What is the secret to a pro athlete’s success? A certain number of training hours? A ‘silver bullet’ training session? Aerodynamics?!
Everyone always asks me for my training hacks and pro secrets. It sounds cliché to say, but there really are no secrets. Training as an endurance athlete is relatively simple. You spend hours exercising, fuel for the work, recover, and repeat.
And there it is - recovery. That’s the worst kept secret for success.
You hear all the time, but actually being able to recover properly is the biggest tool professional athletes have that the rest of us don’t. Their job is to train and rest. It really is that simple. For a time-crunched amateur athlete who's juggling workouts between a 40-hour-plus work week and family life, it’s no surprise that something will give out eventually.
I’ve noticed it myself. 2023 was the first time in my career that I didn’t have the backing of a pro cycling team and I set out to race as a one-man band. While it was fun and liberating on so many levels, there were also major impacts on my recovery.
When you’re racing for a pro-team, a lot of your time on races is spent being bored. You arrive a few days in advance, do the odd short activation ride and proceed to spend the rest of your day lying on a hotel bed.
The very best pro athletes are world-class at doing nothing.
In my new role as a privateer, where I need to do every job for myself, my performance definitely took a dive. Now, I’m not saying that no longer having a pro mechanic to clean my bike is the reason that I’m not performing at my best. It’s more nuanced than that. Instead of relaxing into a race, I have to look after every aspect of my preparation and that has had an effect as the season went on.
I’ve considered what I learned from my time in the pro peloton and shared the three areas that I'll be focusing on during my solo career…
The goal of a recovery day is to recover. Easy enough, right? With that said, how many people do you know that go for a ‘recovery café ride’ and end up sprinting for town signs? Or, maybe lace up their trainers for a ‘quick’ 5km?
Of course, there's value to 'active recovery', which could involve going for a long walk, a super easy jog or a relaxed bike ride.
Personally, I split my recovery days in two. I’ll take half the day completely off, and the other half I’ll ride so painfully easy that it’s boring.
If I do ride on recovery days, it’s the equivalent of going for a walk on the bike. The heart rate should never be too high.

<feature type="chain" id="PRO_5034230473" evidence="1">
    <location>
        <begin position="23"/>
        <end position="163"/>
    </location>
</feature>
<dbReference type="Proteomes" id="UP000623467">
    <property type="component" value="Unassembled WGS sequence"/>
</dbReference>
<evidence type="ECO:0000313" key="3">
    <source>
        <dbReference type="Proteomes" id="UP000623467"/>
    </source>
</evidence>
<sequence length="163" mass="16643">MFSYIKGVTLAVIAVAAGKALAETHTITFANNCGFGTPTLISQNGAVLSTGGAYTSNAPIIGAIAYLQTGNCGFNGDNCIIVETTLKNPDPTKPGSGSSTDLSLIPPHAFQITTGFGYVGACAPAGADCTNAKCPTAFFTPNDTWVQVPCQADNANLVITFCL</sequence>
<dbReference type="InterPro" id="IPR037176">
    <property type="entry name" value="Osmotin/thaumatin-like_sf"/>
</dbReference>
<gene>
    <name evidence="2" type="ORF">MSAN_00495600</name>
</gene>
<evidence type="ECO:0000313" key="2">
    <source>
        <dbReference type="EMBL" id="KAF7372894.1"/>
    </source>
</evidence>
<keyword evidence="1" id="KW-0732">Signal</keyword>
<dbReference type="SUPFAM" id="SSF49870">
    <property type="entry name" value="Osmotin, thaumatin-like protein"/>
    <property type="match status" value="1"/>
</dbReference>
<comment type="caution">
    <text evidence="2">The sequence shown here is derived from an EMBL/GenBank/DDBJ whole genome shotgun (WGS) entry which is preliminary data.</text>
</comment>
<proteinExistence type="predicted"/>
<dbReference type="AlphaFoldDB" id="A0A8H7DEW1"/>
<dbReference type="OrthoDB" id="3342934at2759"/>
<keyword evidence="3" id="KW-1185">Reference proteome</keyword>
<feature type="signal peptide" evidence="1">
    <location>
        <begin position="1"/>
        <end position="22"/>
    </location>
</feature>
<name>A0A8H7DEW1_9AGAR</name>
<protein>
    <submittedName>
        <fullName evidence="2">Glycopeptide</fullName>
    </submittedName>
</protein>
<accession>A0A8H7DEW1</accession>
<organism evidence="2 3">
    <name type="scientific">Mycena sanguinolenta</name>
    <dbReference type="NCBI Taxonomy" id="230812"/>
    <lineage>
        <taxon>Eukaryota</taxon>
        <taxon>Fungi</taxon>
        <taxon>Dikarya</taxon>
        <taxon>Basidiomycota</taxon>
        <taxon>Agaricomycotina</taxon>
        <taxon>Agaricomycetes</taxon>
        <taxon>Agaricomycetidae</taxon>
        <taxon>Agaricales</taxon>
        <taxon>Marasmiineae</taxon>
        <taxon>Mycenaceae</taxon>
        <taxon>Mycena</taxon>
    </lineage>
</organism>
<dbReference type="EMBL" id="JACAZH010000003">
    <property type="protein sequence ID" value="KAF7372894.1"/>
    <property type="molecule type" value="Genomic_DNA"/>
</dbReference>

Fuel for tomorrow
It’s essential to get your nutrition macros right. Getting them wrong won’t just lead to you recovering poorly, but it will also negatively effect future training sessions.
The first thing I do when I walk in the door after a session is have a smoothie, which will have a healthy mix of both carbohydrates and protein. Here is an example of what I had after yesterday’s endurance ride:
- 30g Oats
- 35g Whey Protein
- 75g Frozen Berries
- 15g Honey
- 110g Banana
- 150ml Whole Milk
When you’re recovering from today’s session, you’re also fueling for tomorrow’s. If you’re an endurance athlete, it’s likely that you’ll need A LOT of carbohydrate to function properly and be truly fueled up. And that’s not a bad thing!
With fueling, I’ll often hear of athletes that don’t eat after their intervals or the final hour of the session. I can’t stress enough how badly that is for performance.
It’s worth saying to start that though the physiological research is largely promising, research on performance metrics is lacking. In other words, studies show that you’ll likely feel better, but it’s harder to find research to confirm that you’ll perform better.
Compression boots used to be reserved for medical use, but they have gone mainstream, at a pretty price of course. Many athletes like to use them after a session as they give you an “air massage” of sorts. The theory behind compression boots is that compression increases blood flow to your legs, which helps circulate the waste, so your body can get rid of it faster.
The jury is still out on the actual performance benefits of these, but overall if you think it helps, then who am I to stop you?
Whether you're trying to get enough sleep, learning to fuel correctly or trying out one of the latest gizmos in sport science, it’s important to remember one thing - KISS: Keep It Simple Stupid.
Recovering from exercise is far from rocket science. An athlete’s best friend is plenty of shut-eye and good nutrition. Start by getting those two things righ to build a solid foundation. Then, anything else that you're able to do can simply be an added bonus.